Eddie the Eagle

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Posted February 18, 2016 by in

Quick Stats

Genre: sports, biopic, comedy
 
Director: Max Fletcher
 
MPAA Rating: PG-13
 
Actors: Taron Egerton, Hugh Jackman, Christopher Walken
 
Length: 105 minutes
 
Release Date: 2-26-2016
 
Studio: Marv Films, Saville Productions, Studio Babelsberg
 
 
What We Thought

A light-hearted, feel-good 80’s nostalgia flick, the film is a gleeful celebration of the sports genre itself.

by Daniel Hodgson
Full Article
Eddie the EagleOf all the genres, sports movies are my least favorite.  Consider that when I say this:  I got a kick out of Eddie the Eagle.  A light-hearted, feel-good 80’s nostalgia flick, the film is a gleeful celebration of the sports genre itself.
     The story is loosely based on the life of Michael “Eddie” Edwards, later known as “Eddie the Eagle” after his performance for the British team at the 1988 Winter Olympics.  He came in dead last, yet became a hero to many.  Why?  Because everyone said he would fail, but he tried anyway.
     We admire people more for trying than their successes (as it happens, this is Pixar’s #1 rule of storytelling), which is why Eddie the Eagle is such an inspiring story.  He had little funding and zero sponsorship, but what he did have was boundless determination and an indomitable spirit.  Whether he won the gold or not was beside the point, is the film’s message.
     Eddie is portrayed by Taron Egerton, who starred in last year’s Kingsman:  The Secret Service (which was produced by the same studio as this movie, Marv Films).  In the jerky, clumsy way he walks and moves, Edgerton makes Eddie’s lack of physical coordination a crucial part of the role:  he is a non-athlete, trying to be an Olympian.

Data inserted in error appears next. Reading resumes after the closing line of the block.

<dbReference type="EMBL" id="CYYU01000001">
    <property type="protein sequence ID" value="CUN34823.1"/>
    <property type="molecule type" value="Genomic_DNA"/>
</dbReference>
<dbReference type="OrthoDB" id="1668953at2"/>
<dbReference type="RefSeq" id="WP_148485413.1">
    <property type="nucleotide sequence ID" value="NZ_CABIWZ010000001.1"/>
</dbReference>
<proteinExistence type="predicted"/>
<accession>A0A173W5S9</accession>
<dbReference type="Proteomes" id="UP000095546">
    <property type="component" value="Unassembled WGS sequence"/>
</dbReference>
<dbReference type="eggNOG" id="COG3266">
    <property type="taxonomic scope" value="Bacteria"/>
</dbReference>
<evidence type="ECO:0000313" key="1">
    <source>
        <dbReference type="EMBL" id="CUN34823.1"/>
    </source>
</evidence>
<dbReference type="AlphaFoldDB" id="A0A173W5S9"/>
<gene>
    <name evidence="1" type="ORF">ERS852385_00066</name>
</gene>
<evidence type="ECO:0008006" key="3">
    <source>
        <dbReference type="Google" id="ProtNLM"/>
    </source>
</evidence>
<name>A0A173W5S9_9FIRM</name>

When he narrowly fails to make the downhill skiing team, Eddie decides to give ski jumping a try, a dangerous sport that most athletes train for starting from early childhood.  While hitting the ramps (and tumbling down and falling on his face), Eddie meets Bronson Peary (Hugh Jackman), an alcoholic yank who was once an Olympic ski jumper himself.  Peary reluctantly agrees to give Eddie a few tips, if only to stop him from accidentally killing himself on the slopes.
     The character of Peary is a fiction.  In real life, Eddie went through several coaches.  Did Eddie really wear Eddie the Eagleleg braces as a child, as he does in the film?  I do not know.  Was his father (Keith Allen) discouraging from a young age, while his mother (Jo Hartley) was in his corner?  Maybe, maybe not.  Reportedly, much of this account is made up, but that’s a good thing.  Eddie the Eagle is a biopic rather than a documentary, which means that the details are in service of the story, rather than the other way around.  Eddie the Eagle is not a factual account, but an inspiring story based on the real courage of a real man.
     It’s also really funny and surprisingly exciting.  Director Dexter Fletcher builds tension before Eddie’s jumps, then puts us in right in his shoes as he sleds down the ramp and soars up, up, up in the air.  It’s an exhilarating experience.  It’s no wonder why Eddie took such enjoyment in the sport.  That same joy is captured in the movie itself.
     The film ends on a message that goes beyond athletics, that is broader than that — and most importantly, life-affirming.  Stories like Eddie’s are important because they give hope.    Perhaps we’re not the best at everything, or anything.  People will say you can’t, or that you’re not good enough.  But is that any reason to stop you from doing what you do, and enjoy doing it?  Of course not.  Don’t be silly.  4 out of 5 stars.


About the Author

Daniel Hodgson

Daniel has a degree in film from the University of Texas at Austin, and writes about himself in the third-person, because that's the fashion.

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